Friday, 3 March 2017

Lies, Damned Lies, and Suicide Statistics

     Ages ago, when I submitted my scientific studies for publication, they were in turn submitted to a couple of anonymous reviewers who, I presume, had undertaken studies in a similar field, and they made recommendations - not all appreciated - on how my data could be presented, and their possible implications. Likewise, when I was asked to review someone else's paper, I also made recommendations - which I hope were appreciated. That is how peer review works. So how could a prestigious journal publish a paper whose data make no sense whatsoever?

    Take, for instance, the recent paper by Raifman, Moscoe, Austin, and McConnell, entitled
Difference-in-Differences Analysis of the Association Between State Same-Sex Marriage Policies and Adolescent Suicide Attempts,
 which was widely touted as proving that the introduction of same-sex "marriage" (SSM) in America reduced adolescent suicide by 7% overall, and 14% among homosexuals and lesbians. Right away, an alarm bell rang. How could even a large reduction among a very small minority result in such a large overall reduction? It was time to examine the document in detail.
     The first thing to note is that the study was not about suicide as such. The authors eschewed those statistics because they were rare, often underreported, and also for the obvious reason that it is hard to discover a person's sexual orientation once he is dead. Instead, they focused on attempted suicides - which is a different matter entirely, as we shall see. But first, the introduction:
Among the 762 678 students (mean [SD] age, 16.0 [1.2] years; 366 063 males and 396 615 females) who participated in the YRBSS between 1999 and 2015, a weighted 8.6% of all high school students and 28.5% of 231 413 students who identified as sexual minorities reported suicide attempts before implementation of same-sex marriage policies.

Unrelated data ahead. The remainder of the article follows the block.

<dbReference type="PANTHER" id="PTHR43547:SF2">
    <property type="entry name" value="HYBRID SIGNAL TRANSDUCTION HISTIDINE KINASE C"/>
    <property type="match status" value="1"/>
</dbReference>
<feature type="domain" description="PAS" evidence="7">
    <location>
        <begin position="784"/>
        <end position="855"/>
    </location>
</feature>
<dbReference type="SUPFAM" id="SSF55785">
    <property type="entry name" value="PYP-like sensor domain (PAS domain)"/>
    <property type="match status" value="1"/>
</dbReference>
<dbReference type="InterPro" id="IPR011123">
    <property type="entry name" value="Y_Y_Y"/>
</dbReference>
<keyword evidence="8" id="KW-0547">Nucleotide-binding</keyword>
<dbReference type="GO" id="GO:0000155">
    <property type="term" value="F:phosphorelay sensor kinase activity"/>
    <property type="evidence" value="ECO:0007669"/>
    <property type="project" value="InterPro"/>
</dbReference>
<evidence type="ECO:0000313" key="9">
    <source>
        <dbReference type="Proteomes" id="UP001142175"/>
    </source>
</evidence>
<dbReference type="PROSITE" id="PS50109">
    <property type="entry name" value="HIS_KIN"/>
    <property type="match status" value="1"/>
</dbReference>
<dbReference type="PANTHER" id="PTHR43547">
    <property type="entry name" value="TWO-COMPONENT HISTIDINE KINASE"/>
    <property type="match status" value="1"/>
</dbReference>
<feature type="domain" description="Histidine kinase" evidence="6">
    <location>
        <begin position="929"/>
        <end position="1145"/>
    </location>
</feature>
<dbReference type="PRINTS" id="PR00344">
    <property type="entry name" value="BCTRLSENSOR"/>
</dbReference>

The wording is a bit misleading. The figure of 231,413 [30%] is not the number of sexual minorities, but the number who were asked about their sexuality. The true (?) figure was one in 8, or 12.7%, consisting of 2.3% homosexuals or lesbians and 6.4% bisexuals, with the final figure made up by adding the 4.0% who were unsure - though why they should be included, or why they should be bothered about SSM is far from clear.
     The first thing to note is that this is miles higher than the figures for adults, especially in the "bisexual" category. But who knows? The famous National Longitudinal Survey of Adolescent Health in the mid-1990s found that, of those who were wholly or predominantly homo at age 16, 72% of the males and 55% of girls were wholly or predominantly hetero at 22. It seems to me that this new study is a two-edged sword. If it can be cited as proving that SSM reduces the risk of suicide, it also confirms that same-sex attraction is more common in high school students, but for most it is a phase they outgrow.